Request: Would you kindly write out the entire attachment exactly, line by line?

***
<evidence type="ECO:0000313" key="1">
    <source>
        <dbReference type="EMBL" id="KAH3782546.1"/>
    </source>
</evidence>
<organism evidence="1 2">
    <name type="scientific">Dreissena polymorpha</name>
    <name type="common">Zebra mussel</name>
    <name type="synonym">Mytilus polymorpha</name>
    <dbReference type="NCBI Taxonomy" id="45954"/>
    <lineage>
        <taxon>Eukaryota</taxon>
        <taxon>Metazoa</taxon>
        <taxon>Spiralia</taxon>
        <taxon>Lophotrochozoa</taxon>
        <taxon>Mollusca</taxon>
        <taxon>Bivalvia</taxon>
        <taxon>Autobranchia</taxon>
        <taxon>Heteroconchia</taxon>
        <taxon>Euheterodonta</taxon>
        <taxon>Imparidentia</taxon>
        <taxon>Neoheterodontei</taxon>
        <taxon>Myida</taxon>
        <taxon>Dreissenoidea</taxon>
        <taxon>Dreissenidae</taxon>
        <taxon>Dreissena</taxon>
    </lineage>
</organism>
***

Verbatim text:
<evidence type="ECO:0000313" key="1">
    <source>
        <dbReference type="EMBL" id="KAH3782546.1"/>
    </source>
</evidence>
<organism evidence="1 2">
    <name type="scientific">Dreissena polymorpha</name>
    <name type="common">Zebra mussel</name>
    <name type="synonym">Mytilus polymorpha</name>
    <dbReference type="NCBI Taxonomy" id="45954"/>
    <lineage>
        <taxon>Eukaryota</taxon>
        <taxon>Metazoa</taxon>
        <taxon>Spiralia</taxon>
        <taxon>Lophotrochozoa</taxon>
        <taxon>Mollusca</taxon>
        <taxon>Bivalvia</taxon>
        <taxon>Autobranchia</taxon>
        <taxon>Heteroconchia</taxon>
        <taxon>Euheterodonta</taxon>
        <taxon>Imparidentia</taxon>
        <taxon>Neoheterodontei</taxon>
        <taxon>Myida</taxon>
        <taxon>Dreissenoidea</taxon>
        <taxon>Dreissenidae</taxon>
        <taxon>Dreissena</taxon>
    </lineage>
</organism>